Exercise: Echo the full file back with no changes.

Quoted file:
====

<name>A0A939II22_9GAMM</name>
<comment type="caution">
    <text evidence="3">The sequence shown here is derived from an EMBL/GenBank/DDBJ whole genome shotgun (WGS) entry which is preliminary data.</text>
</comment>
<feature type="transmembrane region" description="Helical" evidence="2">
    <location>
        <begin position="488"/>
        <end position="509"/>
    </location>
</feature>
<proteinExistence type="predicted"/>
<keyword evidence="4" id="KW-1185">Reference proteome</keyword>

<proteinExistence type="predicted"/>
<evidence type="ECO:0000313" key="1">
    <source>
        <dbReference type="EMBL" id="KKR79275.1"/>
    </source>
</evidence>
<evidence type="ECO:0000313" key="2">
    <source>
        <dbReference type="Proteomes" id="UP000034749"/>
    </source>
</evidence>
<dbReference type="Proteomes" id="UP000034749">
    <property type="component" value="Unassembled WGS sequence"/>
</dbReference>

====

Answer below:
<name>A0A939II22_9GAMM</name>
<comment type="caution">
    <text evidence="3">The sequence shown here is derived from an EMBL/GenBank/DDBJ whole genome shotgun (WGS) entry which is preliminary data.</text>
</comment>
<feature type="transmembrane region" description="Helical" evidence="2">
    <location>
        <begin position="488"/>
        <end position="509"/>
    </location>
</feature>
<proteinExistence type="predicted"/>
<keyword evidence="4" id="KW-1185">Reference proteome</keyword>

<proteinExistence type="predicted"/>
<evidence type="ECO:0000313" key="1">
    <source>
        <dbReference type="EMBL" id="KKR79275.1"/>
    </source>
</evidence>
<evidence type="ECO:0000313" key="2">
    <source>
        <dbReference type="Proteomes" id="UP000034749"/>
    </source>
</evidence>
<dbReference type="Proteomes" id="UP000034749">
    <property type="component" value="Unassembled WGS sequence"/>
</dbReference>